Tuesday, April 15, 2008

A late in coming conclusion

Tonight I was reminded of a time in school when I gave a presentation on US health care regulation. I tried to lay out its forms, vehicles, and operations. It was such a complex topic that I struggled greatly to adhere to the time limit. In the end it was a pretty pitiful performance. Not one of my better efforts, but in truth I didn’t feel anyone would appreciate it even if it was. At the end of the presentation I was asked if I had a conclusion. “No not really.” I stammered. “It’s an important issue and it is important to be informed”—was all I could muster.

Although I did have a conclusion. However, I was reluctant to give it since its presentation would reveal my bias which could question the integrity of my research. (I think I have learned now that we all have a bias and not to reveal it is the real signal of questionable integrity). So if I had the question again the following would be my answer.

My research was presented with the intention of drawing a focus to the myriad of regulatory complexities that our health care/health insurance industry is riddled with. The chief effect of this regulation is a loosening of the association of cause with effect. It is through clear feedback mechanisms that intelligent beings are able to change a course of behavior in hopes of creating improved outcomes. Just as punishment of a dog an hour after it has overstretched its bounds is futile, paying for health benefits through tax revenues and insurance programs also confuses the costs of prior behavior. The regulatory complexity removes health decisions from the universe of practical everyday decisions. These sorts of decisions are feasibly within human abilities. Granted errors are made constantly, but on average people are able to decide which products work best for them; and in the process reward those goods and services that hold value. This simple, but essential mechanism is constantly under attack in the realm of health care.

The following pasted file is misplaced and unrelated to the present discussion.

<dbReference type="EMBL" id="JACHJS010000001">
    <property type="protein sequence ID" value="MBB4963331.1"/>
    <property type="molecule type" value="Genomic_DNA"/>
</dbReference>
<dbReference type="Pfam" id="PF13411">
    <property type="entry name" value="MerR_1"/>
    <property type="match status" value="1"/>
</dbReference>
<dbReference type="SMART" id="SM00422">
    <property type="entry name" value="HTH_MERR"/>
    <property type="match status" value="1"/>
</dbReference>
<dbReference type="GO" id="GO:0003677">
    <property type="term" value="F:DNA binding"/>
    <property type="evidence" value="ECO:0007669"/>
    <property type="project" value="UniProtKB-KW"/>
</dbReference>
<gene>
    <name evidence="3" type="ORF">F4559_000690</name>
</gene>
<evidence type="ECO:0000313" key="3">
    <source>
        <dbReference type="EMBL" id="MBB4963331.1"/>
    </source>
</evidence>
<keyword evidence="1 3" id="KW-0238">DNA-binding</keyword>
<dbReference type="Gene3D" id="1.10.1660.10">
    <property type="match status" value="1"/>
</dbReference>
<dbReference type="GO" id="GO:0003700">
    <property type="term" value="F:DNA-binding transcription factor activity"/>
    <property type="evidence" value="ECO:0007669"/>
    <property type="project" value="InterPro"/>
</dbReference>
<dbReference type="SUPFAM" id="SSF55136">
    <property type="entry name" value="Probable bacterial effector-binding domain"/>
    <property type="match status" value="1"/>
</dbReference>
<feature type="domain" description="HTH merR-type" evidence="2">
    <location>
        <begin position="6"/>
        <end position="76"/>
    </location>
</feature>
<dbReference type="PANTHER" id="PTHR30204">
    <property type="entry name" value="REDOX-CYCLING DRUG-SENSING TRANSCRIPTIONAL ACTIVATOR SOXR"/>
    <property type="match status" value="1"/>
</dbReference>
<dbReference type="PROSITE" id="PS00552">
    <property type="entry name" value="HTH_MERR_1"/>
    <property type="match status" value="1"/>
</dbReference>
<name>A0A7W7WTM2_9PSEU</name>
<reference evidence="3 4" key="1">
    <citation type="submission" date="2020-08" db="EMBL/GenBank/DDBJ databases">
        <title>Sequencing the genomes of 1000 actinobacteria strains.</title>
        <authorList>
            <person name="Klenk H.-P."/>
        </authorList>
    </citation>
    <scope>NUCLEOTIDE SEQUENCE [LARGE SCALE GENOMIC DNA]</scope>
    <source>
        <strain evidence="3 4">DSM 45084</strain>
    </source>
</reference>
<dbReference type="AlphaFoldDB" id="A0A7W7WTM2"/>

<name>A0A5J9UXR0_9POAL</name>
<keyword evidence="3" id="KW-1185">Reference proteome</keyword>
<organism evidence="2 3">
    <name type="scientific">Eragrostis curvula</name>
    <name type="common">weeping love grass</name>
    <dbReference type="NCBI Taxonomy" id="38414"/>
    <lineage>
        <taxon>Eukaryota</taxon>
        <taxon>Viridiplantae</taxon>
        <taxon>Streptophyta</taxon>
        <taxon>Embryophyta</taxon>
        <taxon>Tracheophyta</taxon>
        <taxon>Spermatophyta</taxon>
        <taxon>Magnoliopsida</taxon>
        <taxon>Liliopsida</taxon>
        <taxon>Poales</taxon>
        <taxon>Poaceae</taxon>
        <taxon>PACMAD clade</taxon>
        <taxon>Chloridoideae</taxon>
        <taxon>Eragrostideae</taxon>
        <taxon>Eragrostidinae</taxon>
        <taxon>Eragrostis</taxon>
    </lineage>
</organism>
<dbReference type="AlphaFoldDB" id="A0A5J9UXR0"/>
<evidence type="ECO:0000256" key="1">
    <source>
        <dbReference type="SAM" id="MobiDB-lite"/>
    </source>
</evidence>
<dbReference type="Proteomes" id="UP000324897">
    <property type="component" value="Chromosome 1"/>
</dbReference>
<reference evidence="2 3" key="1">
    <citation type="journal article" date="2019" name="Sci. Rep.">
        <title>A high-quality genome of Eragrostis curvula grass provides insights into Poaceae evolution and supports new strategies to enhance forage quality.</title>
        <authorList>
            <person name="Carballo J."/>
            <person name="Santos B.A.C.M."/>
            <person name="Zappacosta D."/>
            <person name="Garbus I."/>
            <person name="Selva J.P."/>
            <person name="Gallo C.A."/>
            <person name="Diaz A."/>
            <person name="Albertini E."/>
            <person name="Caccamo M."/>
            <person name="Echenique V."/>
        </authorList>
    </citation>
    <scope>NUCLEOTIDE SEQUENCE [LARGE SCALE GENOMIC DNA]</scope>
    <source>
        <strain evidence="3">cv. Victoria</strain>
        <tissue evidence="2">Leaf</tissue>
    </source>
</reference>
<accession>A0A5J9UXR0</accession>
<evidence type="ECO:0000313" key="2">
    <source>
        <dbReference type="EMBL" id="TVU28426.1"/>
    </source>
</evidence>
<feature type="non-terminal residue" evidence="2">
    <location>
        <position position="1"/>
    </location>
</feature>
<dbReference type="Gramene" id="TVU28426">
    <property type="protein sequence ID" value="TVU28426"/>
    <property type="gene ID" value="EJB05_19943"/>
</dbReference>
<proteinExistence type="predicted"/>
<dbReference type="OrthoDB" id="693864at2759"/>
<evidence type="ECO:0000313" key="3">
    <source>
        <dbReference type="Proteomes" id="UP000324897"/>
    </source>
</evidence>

But you say: “Health care is different from other goods. We NEED it. Without it we would die.” Would you die without food? shelter? clothing? And if so are you able to reliably find those goods with high quality and at low costs? And what sort health care would you really die without? There are rare incidences when people suffer from a critical circumstance, but every trivial health benefit is covered in these third party plans; and the benefits are growing all the time. And what does “need” mean anyways? Does need mean if it was cheaper you would consume no more of it? Does need mean that you would sacrifice literally everything you own to obtain it? With any procedure there are costs and benefits, but we seem to be unable to consider the alternative that for any procedure the cost could exceed the benefit. Yes, these procedures still have the same costs no matter who pays for them. It’s a scary thought to think of someone empowered with the ability to consume without any regard for the costs. But a scarier thought is that this disincentivizing trend will continue and we will fail to reward innovation that leads toward health care advances.

Friday, April 4, 2008